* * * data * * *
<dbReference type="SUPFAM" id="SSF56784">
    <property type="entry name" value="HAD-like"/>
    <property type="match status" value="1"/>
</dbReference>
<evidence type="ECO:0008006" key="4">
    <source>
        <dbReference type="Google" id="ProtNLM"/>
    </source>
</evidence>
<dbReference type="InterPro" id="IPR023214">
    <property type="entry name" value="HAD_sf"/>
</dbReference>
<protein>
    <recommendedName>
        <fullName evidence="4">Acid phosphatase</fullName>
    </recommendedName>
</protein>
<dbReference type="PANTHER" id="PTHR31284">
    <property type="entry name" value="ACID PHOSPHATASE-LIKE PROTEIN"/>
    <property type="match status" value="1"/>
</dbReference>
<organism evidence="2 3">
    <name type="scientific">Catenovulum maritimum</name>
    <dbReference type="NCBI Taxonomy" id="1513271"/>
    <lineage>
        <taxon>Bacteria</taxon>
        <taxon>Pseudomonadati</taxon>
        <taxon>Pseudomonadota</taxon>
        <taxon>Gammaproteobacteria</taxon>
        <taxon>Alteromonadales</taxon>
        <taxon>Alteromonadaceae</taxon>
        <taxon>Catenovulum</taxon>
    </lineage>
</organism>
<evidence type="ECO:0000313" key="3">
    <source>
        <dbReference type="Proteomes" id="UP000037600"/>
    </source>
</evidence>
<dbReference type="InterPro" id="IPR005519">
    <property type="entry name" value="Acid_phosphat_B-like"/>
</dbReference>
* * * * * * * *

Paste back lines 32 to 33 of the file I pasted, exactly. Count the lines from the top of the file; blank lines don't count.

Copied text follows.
        <taxon>Catenovulum</taxon>
    </lineage>